Dr. Dordick also highlighted the TEAMChip platform’s potential for transfecting genes within a specific signaling pathway to modulate flux within that pathway. “When drug candidates are screened in such TEAMChips, it is possible to study the interaction of the compound with the relevant signaling pathway,” he concluded.
Using Spheroids for Pathway Analysis
There is increasing evidence that 3D cell culture models are more physiologically relevant, particularly in the context of in vitro tumor modeling, than traditional two-dimensional (2D) cell cultures. Spheroid cultures, self-assembled microscale 3D aggregates of cells, are easy to form, and possess physiological cell-to-cell contacts, secrete their own extracellular matrix, and have nutrient, drug, and oxygen mass-transfer gradients similar to those that exist in vivo.
Combining BioTek’s liquid handling and imaging technologies with the 3D cell culture platform from 3D Biomatrix simplifies generation and imaging of 3D cell cultures for drug-screening applications.
The BioTek MultiFlo™ FX was used to seed, and, subsequently, feed MCF-7 human breast cancer cells expressing GFP and primary human dermal fibroblast cells expressing RFP in the 3D Biomatrix Perfecta3D® 96-well Hanging Drop Plates. The resulting co-culture spheroids were imaged directly in the Hanging Drop Plates using the BioTek Cytation™ 3. Using two-colored co-cultures allows determination of the effects of a cancer-specific drug versus an indeterminate cytotoxic drug.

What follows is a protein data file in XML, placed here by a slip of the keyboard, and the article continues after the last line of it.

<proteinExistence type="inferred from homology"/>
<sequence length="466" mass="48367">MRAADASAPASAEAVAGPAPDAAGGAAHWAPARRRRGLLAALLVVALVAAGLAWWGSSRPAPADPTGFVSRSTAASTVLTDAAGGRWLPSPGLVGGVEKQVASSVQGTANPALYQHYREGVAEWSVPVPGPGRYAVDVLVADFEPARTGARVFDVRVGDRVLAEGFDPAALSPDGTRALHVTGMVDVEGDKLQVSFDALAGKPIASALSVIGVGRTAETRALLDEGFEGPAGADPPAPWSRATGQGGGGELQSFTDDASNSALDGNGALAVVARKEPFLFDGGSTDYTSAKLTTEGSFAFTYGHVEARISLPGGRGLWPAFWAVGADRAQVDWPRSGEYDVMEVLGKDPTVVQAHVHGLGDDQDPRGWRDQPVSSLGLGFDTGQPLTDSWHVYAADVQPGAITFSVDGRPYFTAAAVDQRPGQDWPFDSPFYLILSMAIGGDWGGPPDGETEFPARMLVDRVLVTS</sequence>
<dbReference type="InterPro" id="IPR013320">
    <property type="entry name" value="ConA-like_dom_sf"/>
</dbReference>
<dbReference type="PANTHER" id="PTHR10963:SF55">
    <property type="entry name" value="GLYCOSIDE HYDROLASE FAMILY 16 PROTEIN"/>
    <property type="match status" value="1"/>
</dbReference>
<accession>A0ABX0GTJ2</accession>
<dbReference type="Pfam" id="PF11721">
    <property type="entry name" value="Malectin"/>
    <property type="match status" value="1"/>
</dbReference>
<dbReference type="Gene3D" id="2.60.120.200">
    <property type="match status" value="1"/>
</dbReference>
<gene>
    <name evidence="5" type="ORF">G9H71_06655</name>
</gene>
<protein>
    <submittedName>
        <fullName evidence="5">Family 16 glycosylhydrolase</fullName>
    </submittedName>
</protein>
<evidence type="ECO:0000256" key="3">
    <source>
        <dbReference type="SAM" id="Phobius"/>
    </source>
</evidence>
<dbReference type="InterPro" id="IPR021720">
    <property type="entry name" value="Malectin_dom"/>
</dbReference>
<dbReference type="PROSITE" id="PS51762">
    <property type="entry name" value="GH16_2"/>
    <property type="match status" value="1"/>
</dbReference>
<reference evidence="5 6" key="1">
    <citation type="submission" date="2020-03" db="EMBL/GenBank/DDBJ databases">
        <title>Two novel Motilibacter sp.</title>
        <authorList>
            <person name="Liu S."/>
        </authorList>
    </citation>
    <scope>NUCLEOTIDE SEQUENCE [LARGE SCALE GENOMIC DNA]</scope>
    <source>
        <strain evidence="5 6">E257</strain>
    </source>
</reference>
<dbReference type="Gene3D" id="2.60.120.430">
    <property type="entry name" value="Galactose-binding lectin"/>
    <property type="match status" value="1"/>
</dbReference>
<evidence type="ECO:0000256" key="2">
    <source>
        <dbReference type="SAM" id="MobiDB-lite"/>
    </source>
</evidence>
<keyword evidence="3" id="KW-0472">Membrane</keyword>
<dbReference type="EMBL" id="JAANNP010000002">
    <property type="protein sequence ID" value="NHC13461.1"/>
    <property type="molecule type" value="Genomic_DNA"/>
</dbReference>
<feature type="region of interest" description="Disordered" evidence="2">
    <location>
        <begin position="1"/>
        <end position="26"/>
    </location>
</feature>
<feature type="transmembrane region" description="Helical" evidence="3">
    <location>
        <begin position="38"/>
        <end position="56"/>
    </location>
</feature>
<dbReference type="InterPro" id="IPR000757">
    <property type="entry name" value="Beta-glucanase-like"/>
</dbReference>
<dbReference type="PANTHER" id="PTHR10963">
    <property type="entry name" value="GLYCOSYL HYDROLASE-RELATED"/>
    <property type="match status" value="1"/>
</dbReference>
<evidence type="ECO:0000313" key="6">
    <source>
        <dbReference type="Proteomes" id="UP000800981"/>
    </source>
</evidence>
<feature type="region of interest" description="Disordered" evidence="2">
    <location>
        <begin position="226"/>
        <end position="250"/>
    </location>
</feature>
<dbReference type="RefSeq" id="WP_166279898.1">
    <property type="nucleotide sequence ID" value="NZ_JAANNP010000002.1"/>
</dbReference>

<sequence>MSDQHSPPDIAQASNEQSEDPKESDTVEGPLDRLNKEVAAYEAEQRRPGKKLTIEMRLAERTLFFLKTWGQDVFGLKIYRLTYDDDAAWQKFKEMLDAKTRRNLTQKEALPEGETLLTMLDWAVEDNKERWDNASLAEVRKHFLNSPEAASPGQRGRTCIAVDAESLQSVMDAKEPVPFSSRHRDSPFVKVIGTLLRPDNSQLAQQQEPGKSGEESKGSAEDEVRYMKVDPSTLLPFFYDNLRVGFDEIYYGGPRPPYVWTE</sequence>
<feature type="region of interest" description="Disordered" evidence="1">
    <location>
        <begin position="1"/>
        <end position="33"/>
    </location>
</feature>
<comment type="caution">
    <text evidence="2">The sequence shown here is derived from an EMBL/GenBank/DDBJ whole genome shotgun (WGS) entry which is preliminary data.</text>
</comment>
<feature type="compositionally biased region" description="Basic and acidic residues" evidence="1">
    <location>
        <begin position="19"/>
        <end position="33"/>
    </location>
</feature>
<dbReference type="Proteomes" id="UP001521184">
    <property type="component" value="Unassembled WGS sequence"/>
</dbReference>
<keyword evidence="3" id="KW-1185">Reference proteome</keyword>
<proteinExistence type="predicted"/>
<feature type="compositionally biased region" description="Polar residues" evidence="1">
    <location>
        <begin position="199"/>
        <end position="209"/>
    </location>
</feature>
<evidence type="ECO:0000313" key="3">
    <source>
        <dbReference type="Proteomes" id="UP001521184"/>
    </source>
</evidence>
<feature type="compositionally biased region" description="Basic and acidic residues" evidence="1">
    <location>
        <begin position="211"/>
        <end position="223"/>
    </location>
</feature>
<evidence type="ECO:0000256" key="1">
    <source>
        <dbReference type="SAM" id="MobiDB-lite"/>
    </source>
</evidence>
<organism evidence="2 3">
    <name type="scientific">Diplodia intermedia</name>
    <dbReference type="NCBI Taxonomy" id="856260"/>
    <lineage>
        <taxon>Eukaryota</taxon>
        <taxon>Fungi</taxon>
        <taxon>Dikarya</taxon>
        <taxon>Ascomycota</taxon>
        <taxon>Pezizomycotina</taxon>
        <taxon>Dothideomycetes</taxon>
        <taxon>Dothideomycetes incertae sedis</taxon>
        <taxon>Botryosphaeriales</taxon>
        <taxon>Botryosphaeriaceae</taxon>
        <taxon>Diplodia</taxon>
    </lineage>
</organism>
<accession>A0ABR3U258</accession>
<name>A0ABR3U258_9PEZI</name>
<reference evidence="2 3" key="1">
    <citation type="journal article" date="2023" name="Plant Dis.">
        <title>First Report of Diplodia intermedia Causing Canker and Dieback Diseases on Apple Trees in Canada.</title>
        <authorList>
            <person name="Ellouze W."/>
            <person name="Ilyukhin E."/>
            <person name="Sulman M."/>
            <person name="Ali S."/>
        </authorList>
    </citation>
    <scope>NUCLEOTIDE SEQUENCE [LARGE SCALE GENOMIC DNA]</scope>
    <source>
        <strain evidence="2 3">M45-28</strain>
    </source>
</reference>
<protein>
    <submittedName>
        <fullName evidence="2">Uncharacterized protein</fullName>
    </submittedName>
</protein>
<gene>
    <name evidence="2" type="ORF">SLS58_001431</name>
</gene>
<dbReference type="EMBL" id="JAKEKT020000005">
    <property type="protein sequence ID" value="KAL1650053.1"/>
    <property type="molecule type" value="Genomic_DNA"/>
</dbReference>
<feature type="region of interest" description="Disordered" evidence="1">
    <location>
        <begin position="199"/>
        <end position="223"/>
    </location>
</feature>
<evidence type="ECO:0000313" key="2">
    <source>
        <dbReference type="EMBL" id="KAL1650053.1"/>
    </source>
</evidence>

After five days of spheroid culture, Cyto-ID® Hypoxia Red Detection Reagent (Enzo Life Sciences) was added to the medium in the wells of the Hanging Drop Plate. Following the incubation period, and repeated PBS washes to remove residual hypoxia reagent, 4x imaging was carried out directly in the Hanging Drop Plate using the Cytation 3 to determine if hypoxia could be detected within the different-sized spheroids. Large hypoxic cores were detected in all spheroids, regardless of size.
The hypoxic microenvironment is believed to play an important role in cancer therapy resistance and metastasis, and finding therapies to target hypoxic tumor regions may improve survival rates. Further experiments are planned to determine if inhibiting the hypoxia-inducible cell-surface protein Carbonic Anhydrase-9 (CA IX), in the Hypoxia-Inducible Factor (HIF)-1 pathway will specifically kill cancer cells residing in the hypoxic core.
INFOGRAPHIC: Tips on How to Analyze 3D Spheroids
Researchers that are new to 3D cell culture often wonder how they can collect and analyze data from spheroids. The answer is simple: Many of the quantitative and qualitative assays used for 2D cultures can be used for 3D. The infographic to the right from 3D Biomatrix explains everything that you can do with 3D spheroid cultures.